Queensland Is Moving To Close A Wildly Outdated Legal Loophole That Protects Rapists

queensland moves to close sexual assault loophole

A century-old loophole in Queensland‘s law is set to be closed, after vigorous campaigning from sexual assault survivors and law reform advocates.

The “mistake of fact” defence has allowed accused rapists to walk free if they could convince the court that they honestly believed, even if mistaken, that their victim was consenting to sex.

According to the ABC, the defence, which is 110 years old, has been used to successfully defend even repeat, violent offenders. Arguments often relied on the victim’s previous behaviour indicating consent, including flirting or visiting the offender’s home.

The Queensland government first began reviewing the defence last May, in connection to the case of a woman who was so badly hurt during an alleged assault that she nearly bled to death from a 10-cm internal injury.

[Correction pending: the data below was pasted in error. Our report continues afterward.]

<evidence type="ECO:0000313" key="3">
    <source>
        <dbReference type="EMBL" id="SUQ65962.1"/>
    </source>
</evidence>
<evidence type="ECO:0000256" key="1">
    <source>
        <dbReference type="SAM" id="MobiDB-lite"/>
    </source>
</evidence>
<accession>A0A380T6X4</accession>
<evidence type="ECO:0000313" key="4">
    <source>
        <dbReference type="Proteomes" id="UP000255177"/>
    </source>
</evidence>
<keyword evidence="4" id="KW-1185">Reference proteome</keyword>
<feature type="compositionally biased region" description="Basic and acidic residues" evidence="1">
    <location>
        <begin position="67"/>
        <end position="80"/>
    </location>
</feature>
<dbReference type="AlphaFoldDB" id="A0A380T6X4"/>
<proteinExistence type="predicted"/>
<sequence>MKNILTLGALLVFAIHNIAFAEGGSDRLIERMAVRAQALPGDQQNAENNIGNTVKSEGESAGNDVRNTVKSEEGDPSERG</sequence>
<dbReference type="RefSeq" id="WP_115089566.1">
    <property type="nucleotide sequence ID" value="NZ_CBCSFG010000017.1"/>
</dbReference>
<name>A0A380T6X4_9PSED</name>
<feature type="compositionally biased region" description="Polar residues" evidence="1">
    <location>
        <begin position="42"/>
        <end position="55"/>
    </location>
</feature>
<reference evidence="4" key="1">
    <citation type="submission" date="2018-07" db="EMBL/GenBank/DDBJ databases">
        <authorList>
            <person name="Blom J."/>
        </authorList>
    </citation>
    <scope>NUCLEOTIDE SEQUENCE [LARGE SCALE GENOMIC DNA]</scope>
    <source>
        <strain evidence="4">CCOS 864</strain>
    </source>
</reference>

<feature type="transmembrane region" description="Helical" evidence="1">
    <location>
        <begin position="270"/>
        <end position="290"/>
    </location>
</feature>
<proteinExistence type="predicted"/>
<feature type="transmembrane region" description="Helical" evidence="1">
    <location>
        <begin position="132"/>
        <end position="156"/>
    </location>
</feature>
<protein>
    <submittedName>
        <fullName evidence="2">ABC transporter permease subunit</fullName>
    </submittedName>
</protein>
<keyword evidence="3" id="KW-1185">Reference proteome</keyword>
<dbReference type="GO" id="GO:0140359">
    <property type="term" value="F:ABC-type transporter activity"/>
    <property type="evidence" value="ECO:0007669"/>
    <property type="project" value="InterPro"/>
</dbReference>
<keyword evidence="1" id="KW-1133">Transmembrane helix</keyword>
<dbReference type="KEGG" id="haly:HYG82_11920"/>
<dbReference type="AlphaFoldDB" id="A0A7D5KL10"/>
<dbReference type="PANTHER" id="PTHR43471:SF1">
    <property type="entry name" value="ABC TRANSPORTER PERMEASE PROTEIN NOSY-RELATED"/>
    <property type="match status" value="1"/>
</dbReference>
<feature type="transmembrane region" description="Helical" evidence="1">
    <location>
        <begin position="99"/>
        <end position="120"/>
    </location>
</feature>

“Jayne”, the woman in the case, told the ABC that she was very pleased that it appeared the Government was going to close the loophole.

Right now I’ve just got goosebumps head to toes. I am saddened, but also excited at the same time. Saddened that it had to take me showing pictures and speaking out – but it’s bloody awesome and I pray that they make victims feel safer and more confident in reporting these horrific crimes.

A detailed academic study of the use of the defence was authored by Bond University law professor Jonathan Crowe, and sexual assault survivor and author Bri Lee, whose book Eggshell Skull details her experiences navigating the Queensland legal system as a victim of a sexual crime.

According to reform advocates, Queensland is the worst state in the country when it comes to successful convictions of rape.

New South Wales is the only other state to still have the “mistake of fact” loophole – you may remember that it got plenty of media airtime during the high-profile case of Luke Lazarus, who allegedly raped Saxon Mullins behind a nightclub in Kings Cross and was acquitted after a judge found that he could reasonably have not known that Mullins hadn’t given consent. NSW is also reviewing their laws – here’s hoping it leads to justice for all assault survivors.